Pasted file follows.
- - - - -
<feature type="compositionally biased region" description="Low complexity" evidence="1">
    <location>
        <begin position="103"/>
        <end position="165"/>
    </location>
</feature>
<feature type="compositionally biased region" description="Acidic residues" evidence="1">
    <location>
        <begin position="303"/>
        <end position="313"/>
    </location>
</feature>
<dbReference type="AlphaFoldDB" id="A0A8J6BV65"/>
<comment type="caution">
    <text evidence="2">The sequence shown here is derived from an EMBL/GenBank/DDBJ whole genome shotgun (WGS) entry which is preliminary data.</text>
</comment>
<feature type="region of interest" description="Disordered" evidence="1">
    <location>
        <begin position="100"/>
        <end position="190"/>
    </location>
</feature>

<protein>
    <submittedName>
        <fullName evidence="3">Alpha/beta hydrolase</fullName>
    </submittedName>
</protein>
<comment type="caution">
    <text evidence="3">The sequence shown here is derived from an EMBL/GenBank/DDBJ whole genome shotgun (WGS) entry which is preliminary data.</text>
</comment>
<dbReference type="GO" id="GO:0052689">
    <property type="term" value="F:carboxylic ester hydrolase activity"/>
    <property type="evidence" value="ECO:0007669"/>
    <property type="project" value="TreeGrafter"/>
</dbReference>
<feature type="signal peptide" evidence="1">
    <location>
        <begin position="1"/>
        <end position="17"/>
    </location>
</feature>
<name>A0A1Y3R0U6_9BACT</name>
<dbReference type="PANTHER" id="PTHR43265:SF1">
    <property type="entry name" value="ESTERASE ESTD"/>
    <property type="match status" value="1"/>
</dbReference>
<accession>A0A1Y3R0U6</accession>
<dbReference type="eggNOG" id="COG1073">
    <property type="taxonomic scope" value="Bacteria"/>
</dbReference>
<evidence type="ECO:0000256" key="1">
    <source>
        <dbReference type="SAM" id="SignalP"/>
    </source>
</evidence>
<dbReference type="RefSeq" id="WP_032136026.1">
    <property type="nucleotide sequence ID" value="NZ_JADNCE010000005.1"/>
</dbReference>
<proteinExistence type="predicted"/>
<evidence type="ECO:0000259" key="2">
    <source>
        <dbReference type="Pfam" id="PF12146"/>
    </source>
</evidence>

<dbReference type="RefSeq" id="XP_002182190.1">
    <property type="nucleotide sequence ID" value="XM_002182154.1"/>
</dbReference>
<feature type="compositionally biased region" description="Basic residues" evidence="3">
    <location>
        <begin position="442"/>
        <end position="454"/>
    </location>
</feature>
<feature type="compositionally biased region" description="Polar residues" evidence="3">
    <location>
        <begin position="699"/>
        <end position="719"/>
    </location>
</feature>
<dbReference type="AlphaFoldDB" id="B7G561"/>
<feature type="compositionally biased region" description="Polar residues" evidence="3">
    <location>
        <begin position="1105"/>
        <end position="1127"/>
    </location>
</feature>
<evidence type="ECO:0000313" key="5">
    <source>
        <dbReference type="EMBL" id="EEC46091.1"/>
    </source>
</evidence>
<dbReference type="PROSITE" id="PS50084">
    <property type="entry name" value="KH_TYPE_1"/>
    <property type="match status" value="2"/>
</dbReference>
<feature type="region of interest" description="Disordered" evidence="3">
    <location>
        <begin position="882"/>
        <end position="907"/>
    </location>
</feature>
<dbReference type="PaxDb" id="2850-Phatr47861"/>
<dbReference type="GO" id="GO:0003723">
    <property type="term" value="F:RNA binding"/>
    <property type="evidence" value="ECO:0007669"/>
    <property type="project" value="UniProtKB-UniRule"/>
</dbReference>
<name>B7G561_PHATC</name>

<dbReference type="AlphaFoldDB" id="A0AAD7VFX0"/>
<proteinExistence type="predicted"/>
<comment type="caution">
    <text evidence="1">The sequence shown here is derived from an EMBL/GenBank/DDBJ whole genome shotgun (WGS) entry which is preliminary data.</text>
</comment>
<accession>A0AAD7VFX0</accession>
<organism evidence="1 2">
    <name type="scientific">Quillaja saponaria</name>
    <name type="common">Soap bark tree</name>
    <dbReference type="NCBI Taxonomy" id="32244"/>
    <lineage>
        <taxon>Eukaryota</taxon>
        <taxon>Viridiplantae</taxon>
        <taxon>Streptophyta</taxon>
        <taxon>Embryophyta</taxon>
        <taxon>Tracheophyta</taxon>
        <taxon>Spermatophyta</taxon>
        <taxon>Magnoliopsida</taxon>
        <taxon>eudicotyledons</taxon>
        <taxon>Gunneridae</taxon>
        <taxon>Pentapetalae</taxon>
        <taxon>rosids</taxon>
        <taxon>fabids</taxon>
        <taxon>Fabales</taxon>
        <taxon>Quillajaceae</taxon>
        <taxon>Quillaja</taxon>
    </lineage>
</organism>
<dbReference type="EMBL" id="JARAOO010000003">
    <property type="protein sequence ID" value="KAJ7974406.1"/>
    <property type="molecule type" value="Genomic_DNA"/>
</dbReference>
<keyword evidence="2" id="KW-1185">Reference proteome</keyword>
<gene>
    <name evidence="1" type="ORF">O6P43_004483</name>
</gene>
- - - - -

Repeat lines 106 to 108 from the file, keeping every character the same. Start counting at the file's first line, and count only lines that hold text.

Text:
    <property type="project" value="UniProtKB-UniRule"/>
</dbReference>
<name>B7G561_PHATC</name>